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THE CELL DIVIDES
It's Just Cytokinesis As We Know It
By Jennifer Wray

Pickerington, Ohio, and the outlying area are known for flat swatches of farmland, tract homes, and high-achieving students. It is God's place, a place where meetings begin with prayer and end with polite inquiries about one another's health. The students, who drive their parents’ American flag-emblazoned SUVs to school, are apple-cheeked and always, always sincere.

But I have seen the town's dark side.

As a reporter for a community newspaper, scads of press releases fall across my desk. They alert me of impending annexations, lawsuits about impending annexations, city council meetings about impending annexations, and similar flotsam. There is an occasional notice about a "kangagator" (a half kangaroo/half alligator mascot educating area youth about dental hygiene), but the releases are generally dull enough to turn an insomniac narcoleptic.

But this one was different.

The release said, in part: Honors biology students will be presenting the third annual Karaoke Biology program...

That was all I needed to see. I taunted my co-workers with my find—they were busy writing about school levies—and put in a phone call. I discovered that Karaoke Biology is the brainchild of Ms. M, a longtime teacher at Pickerington High School. The singing started, she said, after she was given a karaoke machine for her birthday some years ago.

Every year, her honors biology students are required to sing for their peers. They choose a song, topic, costumes, props, and at least 10 facts incorporating biology jargon into their revamped tunes. I needn't hear anymore. I headed to Pickerington High School with hope in my heart and annexations a distant memory.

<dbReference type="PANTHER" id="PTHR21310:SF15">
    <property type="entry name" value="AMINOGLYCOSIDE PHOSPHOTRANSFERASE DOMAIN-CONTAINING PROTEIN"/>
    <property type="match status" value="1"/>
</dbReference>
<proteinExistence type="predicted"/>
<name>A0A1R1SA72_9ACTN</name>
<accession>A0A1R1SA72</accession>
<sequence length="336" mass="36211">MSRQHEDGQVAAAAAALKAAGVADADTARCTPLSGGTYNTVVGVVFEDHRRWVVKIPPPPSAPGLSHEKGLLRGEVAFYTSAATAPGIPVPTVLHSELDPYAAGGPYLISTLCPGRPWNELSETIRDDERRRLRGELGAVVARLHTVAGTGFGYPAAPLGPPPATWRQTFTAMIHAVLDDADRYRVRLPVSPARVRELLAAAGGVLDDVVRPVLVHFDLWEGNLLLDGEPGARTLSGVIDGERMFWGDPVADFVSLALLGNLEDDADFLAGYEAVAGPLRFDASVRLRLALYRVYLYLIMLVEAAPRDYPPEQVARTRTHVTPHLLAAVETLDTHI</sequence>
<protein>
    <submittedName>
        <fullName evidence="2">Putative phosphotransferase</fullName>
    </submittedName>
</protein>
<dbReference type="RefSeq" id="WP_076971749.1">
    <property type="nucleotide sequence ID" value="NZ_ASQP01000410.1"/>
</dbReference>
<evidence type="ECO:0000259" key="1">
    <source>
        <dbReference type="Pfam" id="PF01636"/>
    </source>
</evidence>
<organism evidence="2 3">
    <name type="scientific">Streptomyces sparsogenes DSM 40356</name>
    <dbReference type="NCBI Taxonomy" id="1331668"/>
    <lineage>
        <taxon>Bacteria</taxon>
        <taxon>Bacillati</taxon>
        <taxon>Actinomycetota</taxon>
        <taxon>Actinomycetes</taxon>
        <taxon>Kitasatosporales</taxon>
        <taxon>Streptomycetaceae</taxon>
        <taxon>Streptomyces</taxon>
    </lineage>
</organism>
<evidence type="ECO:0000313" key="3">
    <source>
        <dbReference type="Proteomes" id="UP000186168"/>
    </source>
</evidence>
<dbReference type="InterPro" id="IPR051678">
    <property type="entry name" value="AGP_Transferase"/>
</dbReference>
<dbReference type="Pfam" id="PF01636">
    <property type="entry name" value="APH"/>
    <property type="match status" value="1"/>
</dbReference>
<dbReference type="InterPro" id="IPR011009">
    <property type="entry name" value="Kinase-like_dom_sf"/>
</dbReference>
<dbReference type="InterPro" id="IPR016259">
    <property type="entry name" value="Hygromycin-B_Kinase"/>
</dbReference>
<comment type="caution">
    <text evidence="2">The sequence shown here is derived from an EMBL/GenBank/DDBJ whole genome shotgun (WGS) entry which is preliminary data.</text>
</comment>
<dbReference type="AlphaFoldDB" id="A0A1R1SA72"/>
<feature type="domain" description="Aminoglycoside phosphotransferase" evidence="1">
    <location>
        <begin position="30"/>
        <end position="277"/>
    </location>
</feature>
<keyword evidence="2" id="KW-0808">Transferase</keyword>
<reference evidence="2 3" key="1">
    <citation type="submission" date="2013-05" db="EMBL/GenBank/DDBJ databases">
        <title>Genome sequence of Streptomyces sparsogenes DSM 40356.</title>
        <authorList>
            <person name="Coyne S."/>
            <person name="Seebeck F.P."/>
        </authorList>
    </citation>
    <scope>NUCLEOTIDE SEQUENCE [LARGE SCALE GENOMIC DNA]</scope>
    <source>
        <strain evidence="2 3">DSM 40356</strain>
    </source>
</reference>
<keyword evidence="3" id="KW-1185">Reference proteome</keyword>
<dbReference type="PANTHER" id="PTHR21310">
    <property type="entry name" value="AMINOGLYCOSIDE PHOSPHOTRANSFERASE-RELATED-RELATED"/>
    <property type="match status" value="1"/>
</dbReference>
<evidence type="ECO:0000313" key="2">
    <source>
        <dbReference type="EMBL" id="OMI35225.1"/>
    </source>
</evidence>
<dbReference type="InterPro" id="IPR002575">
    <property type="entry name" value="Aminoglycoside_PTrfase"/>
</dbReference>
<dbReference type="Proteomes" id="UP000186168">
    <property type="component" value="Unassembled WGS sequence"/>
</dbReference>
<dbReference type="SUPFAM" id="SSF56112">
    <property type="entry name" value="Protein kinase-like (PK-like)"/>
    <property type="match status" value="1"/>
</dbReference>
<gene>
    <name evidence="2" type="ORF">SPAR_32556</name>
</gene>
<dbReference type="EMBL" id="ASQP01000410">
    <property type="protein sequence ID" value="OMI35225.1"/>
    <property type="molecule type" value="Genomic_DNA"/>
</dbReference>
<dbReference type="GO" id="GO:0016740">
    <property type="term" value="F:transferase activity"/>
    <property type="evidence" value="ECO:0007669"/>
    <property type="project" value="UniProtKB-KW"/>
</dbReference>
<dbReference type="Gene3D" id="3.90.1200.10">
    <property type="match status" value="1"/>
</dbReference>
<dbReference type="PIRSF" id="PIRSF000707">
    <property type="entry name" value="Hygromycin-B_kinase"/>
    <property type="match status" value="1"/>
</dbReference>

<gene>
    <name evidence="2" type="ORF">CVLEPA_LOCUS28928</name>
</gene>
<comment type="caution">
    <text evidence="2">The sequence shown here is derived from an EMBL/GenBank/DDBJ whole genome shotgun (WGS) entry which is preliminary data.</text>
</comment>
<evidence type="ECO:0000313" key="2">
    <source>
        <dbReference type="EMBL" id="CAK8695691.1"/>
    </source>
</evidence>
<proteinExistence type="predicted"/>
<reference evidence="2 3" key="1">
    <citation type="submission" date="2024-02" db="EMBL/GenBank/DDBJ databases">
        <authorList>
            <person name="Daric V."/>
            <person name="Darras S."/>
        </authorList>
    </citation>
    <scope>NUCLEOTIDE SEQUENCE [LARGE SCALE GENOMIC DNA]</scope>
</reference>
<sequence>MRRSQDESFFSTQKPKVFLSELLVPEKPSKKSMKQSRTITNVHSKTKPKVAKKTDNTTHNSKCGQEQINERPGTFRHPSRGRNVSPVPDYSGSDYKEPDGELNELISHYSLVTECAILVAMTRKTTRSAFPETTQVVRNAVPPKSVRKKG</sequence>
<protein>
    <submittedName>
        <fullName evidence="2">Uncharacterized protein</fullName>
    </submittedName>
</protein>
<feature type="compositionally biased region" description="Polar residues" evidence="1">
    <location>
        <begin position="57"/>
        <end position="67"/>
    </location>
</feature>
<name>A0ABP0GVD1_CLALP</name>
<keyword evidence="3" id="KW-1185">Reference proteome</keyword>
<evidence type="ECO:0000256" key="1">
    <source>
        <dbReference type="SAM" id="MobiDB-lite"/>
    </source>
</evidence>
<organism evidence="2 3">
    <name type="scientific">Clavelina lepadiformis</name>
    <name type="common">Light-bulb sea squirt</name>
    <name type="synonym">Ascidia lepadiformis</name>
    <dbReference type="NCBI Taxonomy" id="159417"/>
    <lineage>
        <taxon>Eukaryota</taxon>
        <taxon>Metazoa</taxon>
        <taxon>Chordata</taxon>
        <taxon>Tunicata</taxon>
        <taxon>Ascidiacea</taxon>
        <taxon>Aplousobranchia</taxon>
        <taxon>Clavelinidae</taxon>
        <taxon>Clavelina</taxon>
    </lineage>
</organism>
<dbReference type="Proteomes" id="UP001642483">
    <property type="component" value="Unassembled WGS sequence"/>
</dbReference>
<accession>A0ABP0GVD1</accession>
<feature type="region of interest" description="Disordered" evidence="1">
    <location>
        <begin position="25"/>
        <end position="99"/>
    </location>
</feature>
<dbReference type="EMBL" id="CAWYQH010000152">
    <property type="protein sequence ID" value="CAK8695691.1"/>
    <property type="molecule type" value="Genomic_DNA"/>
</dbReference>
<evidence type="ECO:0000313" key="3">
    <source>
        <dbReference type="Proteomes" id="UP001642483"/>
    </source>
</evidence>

***

I arrived and walked into the school’s media center, a sterile room filled with electronic doodads. I secured a stiff plastic chair, nestled amid a gaggle of bezitted teens, and let the first song begin.

All right...stop, calibrate, and listen/Genes are back with a brand new mission/Instructing each bodily function/Doin’ their job, jus’ so you can be somethin’.

Three guys—all of whom my mom could maul in a cage match—were dressed like minigangstas, clad in baggy, rolled-up warm-up pants, white wife-beater shirts, and camo bandanas. They strutted around, singing a Vanilla Ice rip-off, "Genes, Genes, Baby." The crowd screamed as if they were central-Ohio pop stars.

Intelligible rapping, I wrote in my notebook. That was quite a feat, compared with the following acts.

One of the horrors came from a four-person group (two guys, two girls) covering the A*Teens, a Swedish group aiming to be the new Abba. The students’ act was a box-step filled nightmare. The two boys sang dolphin-pitched lyrics about mitosis while the two girls glared at them, cursing the boys, their two left feet, and their tin ears.

Without alcohol to aid in karaoking, the afternoon grew painful. When three performers broke into "Old McDonald (Had a Genetic Disorder)," I almost longed for an annexation. The simple barnyard tune left the three performers stumbling over lyrics like:

With a blood clot here and excessive bleeding there/here a clot/there a clot/ everywhere a clot-clot...

It's best not to repeat what they sang about Down syndrome.

After the show, I talked to several of the girls who sang "No Sex," an abstinence ditty set to TLC’s "No Scrubs." Playing the dutiful journalist, I asked them if they enjoyed the performance, if they’d learned anything by researching for their song.

They both said no. They hated singing and didn’t learn anything from doing it. One of the two said, angrily, that she would never do anything like it again.

This was a terrible angle. I scooted over to another section of the media center, where a group of freshman sat, and got them to say what I needed—the karaoke was fun, if a bit silly, and they couldn't wait to sing when they became seniors.

My duty accomplished, I headed back to the office and waited for 5 pm to take me away.

 

 

 

 

 

 

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